A detainee is being escorted to the detainee hospital for patient care in Guantanamo Bay. Photos: MGN Online

A report released by the United Nations Special Rapporteur on the promotion and protection of human rights and fundamental freedoms while countering terrorism called out the United States to completely remedy and repair rights violations of past and present detainees held at Guantanamo Bay Naval Base since its opening in 2002.

Fionnuala Ní Aoláin reported on her “Technical Visit” that occurred in February and focused on three areas: The rights of victims of the September 11, 2001 terrorist attacks; the rights of detainees at the Guantánamo detention facility; and the rights of former detainees. She reported detainees are experiencing the effects of systematic practices of torture and unlawful imprisonment, and the U.S. must enforce victim’s rights for justice, remedy, and reparation, which are core requirements under international law.

“The U.S. government is under a continued obligation to ensure accountability, make full reparation for the injuries caused, and offer appropriate guarantees of non-repetition for violations committed post-9/11,” according to the report.

Before being sent to Guantánamo some were torture survivors and those formerly missing from U.S. Central Intelligence Agency-run “black sites.” All of them have been exposed to the physical and psychological trauma associated with indefinite detention, aging, and progressive health challenges.

Guantanamo Bay prison watch tower.

“For many, the dividing line between past and present is exceptionally thin and past experiences of torture live in the present, without any obvious end in sight,” Ms. Aoláin said. “They have received no independent, holistic, or adequate torture rehabilitation.”

The U.S. failed to provide redress to 741 men released from Guantanamo, the special rapporteur said. Many are lacking a legal identity, education, job training, physical and mental health care. Some continue to experience “sustained human rights violations,” stigma and social exclusion. Currently 30 detainees remain at Gitmo and 19 were never charged after 20 years in U.S. custody.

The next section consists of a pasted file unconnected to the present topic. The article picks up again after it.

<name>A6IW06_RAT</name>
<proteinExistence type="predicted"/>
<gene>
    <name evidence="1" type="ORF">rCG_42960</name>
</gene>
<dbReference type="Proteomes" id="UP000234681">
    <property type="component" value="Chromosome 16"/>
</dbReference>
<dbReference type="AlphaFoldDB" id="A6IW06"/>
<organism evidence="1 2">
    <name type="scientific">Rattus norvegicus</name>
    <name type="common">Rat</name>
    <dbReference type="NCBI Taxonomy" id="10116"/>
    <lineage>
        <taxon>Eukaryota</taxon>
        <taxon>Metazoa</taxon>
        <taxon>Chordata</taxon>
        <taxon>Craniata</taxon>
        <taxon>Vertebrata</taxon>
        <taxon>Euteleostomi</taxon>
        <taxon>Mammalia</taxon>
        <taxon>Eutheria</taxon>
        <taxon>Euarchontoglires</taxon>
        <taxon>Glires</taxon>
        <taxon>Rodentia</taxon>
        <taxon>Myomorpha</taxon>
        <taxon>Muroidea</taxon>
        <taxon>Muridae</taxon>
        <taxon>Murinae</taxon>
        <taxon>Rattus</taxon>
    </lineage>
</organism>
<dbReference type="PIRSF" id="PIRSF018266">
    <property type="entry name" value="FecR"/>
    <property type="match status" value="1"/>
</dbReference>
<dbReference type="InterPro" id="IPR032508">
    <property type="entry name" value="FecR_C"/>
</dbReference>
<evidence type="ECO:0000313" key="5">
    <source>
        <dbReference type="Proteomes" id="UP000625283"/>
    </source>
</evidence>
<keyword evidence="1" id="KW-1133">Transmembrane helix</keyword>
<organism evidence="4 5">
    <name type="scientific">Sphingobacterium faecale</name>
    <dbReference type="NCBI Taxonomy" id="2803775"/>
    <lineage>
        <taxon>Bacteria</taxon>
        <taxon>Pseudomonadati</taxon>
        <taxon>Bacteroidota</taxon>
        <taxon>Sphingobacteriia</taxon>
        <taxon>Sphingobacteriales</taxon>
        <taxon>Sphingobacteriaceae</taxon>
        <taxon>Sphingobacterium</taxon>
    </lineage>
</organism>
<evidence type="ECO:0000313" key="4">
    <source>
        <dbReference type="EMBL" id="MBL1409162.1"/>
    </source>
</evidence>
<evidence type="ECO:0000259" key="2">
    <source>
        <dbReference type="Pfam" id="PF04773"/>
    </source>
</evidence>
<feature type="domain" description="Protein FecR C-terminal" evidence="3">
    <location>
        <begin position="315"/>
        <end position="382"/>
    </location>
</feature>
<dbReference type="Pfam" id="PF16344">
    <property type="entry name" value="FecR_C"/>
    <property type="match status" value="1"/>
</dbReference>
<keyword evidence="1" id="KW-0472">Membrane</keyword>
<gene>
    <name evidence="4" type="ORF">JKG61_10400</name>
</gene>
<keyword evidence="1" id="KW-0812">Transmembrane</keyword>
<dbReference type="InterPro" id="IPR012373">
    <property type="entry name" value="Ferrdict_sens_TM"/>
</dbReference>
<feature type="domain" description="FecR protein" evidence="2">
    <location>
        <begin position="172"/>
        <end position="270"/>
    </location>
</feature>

The special rapporteur emphasized the U.S. is legally obligated before, during and after detainees are transferred to facilitate “fair and adequate compensation” and “rehabilitation.”

Evidenced from their conditions, detainees are subjected to serious physical and mental harms. The system also subjects them to constant surveillance, forced cell extractions, excessive use of restraints, and other arbitrary unlawful practices, Ms. Aoláin disclosed.

The visit revealed insufficient training; lack of healthcare resources; limited contact with relatives, including the failure of meaningful communication. The totality of these practices and omissions have cumulative effects on the detainees’ dignity and fundamental rights. The conditions amounts to “cruel, inhuman, and degrading treatment,” Ms. Aoláin concluded. “Closure of the facility remains a priority.”

On the issue of families of 9/11 terror victims, she noted that inadequately addressing the prime issue of torture, not only violated the rights of those detained, but it also undermined the road to justice for 9/11 victims.

Ms. Aoláin found the most significant barrier to fulfilling victims’ rights to justice, accountability, and transparency was the use of torture at secret detention sites and Guantanamo Bay where it was shielded from legal scrutiny.

“The cost of torture is the annihilation of the rights of victims of terrorism,” Ms. Aoláin told journalists while announcing the report’s release at UN headquarters. 

The 23-page report was released publicly on June 26, which also marked the International Day in Support of Victims of Torture, which began in 1987 when The Convention against Torture and Other Cruel, Inhuman or Degrading Treatment or Punishment was established. The convention was created to reaffirm the equal and inalienable rights of the human family are the foundation of freedom, justice and peace.

In a statement, Michele Taylor, the U.S. ambassador to the UN Human Rights Council, dismissed the conclusions Ms. Aoláin conveyed as “solely her own” and didn’t reflect the official view of the UN. 

“The United States disagrees in significant respects with many factual and legal assertions the SR (Special Rapporteur) made,” according to the statement. 

The statement said the Joe Biden administration transferred 10 individuals and is seeking locations for other eligible detainees. For those ineligible, periodic reviews are conducted to determine if continued detention is warranted under the law of war.

Despite Ms. Aoláin criticizing U.S. violations, she lauded Washington for the first visit by a UN rapporteur. Critics argue the report displays U.S. hypocrisy as a power that postures itself as a champion for human rights.